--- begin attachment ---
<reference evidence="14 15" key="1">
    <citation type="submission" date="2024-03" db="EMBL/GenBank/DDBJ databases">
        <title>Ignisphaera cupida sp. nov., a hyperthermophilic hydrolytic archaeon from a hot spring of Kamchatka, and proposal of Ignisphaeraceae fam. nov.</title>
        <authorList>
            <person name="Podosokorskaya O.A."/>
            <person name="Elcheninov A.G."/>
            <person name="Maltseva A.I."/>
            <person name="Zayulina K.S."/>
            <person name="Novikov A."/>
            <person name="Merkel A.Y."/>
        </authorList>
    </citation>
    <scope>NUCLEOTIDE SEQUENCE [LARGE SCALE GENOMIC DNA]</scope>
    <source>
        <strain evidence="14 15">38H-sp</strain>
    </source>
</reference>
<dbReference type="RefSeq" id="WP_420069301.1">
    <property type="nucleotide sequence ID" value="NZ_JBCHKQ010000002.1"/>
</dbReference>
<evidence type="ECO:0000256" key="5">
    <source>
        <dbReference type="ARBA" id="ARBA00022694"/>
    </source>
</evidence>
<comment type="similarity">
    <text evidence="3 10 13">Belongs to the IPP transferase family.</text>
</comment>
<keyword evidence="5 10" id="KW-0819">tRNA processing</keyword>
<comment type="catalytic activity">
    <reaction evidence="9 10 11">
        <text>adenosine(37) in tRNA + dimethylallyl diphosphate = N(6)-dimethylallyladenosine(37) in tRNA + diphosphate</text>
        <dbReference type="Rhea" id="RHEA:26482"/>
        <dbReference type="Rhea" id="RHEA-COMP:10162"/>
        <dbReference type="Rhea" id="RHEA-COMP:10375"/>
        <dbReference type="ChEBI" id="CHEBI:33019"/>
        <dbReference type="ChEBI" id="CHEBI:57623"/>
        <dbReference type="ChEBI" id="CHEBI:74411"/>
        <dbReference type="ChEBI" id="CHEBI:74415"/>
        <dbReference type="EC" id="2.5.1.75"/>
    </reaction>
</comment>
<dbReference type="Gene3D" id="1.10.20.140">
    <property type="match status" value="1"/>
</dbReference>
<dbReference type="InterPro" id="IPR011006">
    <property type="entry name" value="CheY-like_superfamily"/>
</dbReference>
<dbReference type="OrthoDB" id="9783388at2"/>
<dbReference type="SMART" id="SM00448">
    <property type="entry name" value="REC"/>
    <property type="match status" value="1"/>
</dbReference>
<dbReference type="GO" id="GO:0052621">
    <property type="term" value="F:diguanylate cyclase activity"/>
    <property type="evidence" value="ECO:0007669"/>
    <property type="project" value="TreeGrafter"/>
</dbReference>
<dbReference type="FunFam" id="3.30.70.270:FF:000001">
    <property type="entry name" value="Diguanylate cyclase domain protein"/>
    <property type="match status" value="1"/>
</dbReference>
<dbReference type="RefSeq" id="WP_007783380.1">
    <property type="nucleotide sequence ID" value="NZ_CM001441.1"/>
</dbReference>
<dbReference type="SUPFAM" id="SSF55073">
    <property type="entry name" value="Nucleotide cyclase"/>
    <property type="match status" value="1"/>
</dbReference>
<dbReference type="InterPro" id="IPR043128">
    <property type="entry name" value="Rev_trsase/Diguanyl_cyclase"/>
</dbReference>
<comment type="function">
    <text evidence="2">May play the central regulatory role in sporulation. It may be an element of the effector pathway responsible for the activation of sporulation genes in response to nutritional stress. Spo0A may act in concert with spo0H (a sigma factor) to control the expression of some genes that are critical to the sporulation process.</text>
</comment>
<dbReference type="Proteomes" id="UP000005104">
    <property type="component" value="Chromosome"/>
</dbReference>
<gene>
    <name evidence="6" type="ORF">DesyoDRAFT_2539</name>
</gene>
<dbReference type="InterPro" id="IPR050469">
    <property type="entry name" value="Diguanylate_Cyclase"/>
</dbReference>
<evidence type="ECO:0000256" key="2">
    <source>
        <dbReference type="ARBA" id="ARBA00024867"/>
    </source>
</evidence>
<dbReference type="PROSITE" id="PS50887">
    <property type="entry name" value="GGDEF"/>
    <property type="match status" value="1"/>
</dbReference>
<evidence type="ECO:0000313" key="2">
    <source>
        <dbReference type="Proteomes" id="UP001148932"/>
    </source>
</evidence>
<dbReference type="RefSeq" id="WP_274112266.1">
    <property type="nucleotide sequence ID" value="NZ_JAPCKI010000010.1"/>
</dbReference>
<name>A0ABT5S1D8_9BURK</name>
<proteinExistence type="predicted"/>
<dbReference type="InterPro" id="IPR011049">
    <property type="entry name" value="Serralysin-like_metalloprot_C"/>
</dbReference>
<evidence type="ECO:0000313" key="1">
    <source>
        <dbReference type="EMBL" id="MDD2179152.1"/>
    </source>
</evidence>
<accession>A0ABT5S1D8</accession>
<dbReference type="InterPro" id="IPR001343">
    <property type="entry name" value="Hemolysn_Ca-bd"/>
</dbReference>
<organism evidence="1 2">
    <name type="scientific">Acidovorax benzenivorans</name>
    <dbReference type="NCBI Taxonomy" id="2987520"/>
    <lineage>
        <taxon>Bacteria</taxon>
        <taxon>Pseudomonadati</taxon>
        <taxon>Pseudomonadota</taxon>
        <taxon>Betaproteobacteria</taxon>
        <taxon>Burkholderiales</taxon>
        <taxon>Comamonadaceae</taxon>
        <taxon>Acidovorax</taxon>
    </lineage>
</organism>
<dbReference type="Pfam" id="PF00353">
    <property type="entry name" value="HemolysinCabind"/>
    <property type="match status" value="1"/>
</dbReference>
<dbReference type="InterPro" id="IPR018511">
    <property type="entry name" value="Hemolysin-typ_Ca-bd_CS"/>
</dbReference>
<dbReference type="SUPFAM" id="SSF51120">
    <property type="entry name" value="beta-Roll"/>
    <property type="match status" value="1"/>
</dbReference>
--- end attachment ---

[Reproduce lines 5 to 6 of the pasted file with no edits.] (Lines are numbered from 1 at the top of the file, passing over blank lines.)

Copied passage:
            <person name="Podosokorskaya O.A."/>
            <person name="Elcheninov A.G."/>